Resopnse To Revolution

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Response to Revolution

Response to Revolution, by Richard E. Welch Jr., is an honest and unbiased look at America’s policy towards Cuba during the Cuban Revolution. It covers the general history of and preconceived notions about the revolution in depth and gives ample attention to both sides of the relationship between the U.S. and Cuba. In addition to this Welch analyzes the reactions of America’s various factions during the early years of the revolution. Upon taking this into a change of the status quo, and of one that only played the international game of politics on its own terms.

The general idea underlying Response to Revolution is the evolution of the U.S.’s opinion of the Cuban revolution from good to bad. Yet to understand this, the author shows that it is first important to understand the events and attitudes that took place between the U.S. and Cuba in the years between 1958-1961. At the onset of the Cuban revolution we find that the U.S. government supported the Batista regime and that while it was technically a democracy it reinforced bitter class differences. Eventually various factions united under Castro and the Batista government was overthrown. While the United States for the most part stayed out of this war and even cut off arm sales to Batista before his overthrow, Welch shows that by then it was to late for the U.S. to ever create a good relationship with Cuba. The reason for this is that the years of and U.S. dominated Cuban economy, combined with the troublesome Platt Amendment, fueled the fire of class differences and created in Castro’s mind a distrust of U.S. involvement in Cuba. However, while Castro’s anti-American stance no doubt hindered relations with the U.S., it was more the fault of the Eisenhower and Kennedy presidencies reluctance to offer aid outright to Castro and accept change in Cuba. This unwillingness of Castro to adhere to the U.S. standard or democracy in turn led to unwarranted economic sanctions, which later led to Cuba’s need for Soviet economic support. “The U.S. government measures went beyond the retaliation warranted by the injuries American citizens and interests had up to that time suffered at Castro’s hands” (Welch 58). The author further contests that the problem was only furthered when Kennedy took the matter to be personal and put into act Eisenhower’s counterrevolution inva...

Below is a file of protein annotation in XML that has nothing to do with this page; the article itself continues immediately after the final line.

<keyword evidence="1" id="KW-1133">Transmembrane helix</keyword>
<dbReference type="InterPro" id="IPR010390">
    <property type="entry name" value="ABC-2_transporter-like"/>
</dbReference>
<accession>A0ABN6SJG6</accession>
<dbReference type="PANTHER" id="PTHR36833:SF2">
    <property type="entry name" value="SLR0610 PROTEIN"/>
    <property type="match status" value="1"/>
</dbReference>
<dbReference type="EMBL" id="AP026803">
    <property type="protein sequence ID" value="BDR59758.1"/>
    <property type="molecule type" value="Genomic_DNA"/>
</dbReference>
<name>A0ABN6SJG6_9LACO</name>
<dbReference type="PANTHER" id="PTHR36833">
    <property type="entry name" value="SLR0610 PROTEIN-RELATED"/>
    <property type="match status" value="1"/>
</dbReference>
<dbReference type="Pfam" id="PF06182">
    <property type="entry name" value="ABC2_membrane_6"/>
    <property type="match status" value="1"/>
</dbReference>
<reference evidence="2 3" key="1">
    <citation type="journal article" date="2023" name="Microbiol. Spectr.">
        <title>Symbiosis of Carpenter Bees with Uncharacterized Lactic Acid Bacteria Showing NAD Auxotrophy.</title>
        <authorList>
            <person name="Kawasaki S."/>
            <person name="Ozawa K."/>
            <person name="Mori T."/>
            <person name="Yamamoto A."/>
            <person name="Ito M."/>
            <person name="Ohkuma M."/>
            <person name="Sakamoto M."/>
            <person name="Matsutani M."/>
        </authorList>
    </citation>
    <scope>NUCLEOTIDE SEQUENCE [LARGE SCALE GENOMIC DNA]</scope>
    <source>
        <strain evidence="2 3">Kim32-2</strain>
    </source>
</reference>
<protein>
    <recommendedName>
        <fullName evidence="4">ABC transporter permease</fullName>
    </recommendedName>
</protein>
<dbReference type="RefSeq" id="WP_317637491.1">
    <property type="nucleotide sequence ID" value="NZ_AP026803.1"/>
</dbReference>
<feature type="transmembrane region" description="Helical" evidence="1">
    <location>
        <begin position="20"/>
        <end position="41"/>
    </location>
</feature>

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...nited States’ policy towards Cuba in the years between 1958-1961 correct and well thought out? According to the book’s evidence and my personal observation of our current relationship with Cuba I would say no. The U.S. failed to see that its ideals and values were not shared by the entire world, and in Cuba’s case our values and economy lead to more social oppression that Communism would have. We as a nation were one of mixed emotions and our leaders who made decisions concerning Cuba were largely uneducated on the history and politics of Cuba, leading to a trend of bad relations. This in effect showed the U.S. to be a nation only concerned with its own interests, rather than the heroic liberator and protector of democracy. If I got anything out of all this I must say it was the realization that the U.S. as a nation was in fact no better than some of the nations I sought to ward off. In conclusion Response to revolution is an honest book that takes no sides and simply exposes the fact that the U.S. Policy towards Cuba during the Cuban Revolution was one that was not well though out, and ultimately ended any chance of reverting to favorable economic relations with Castro’s Cuba.
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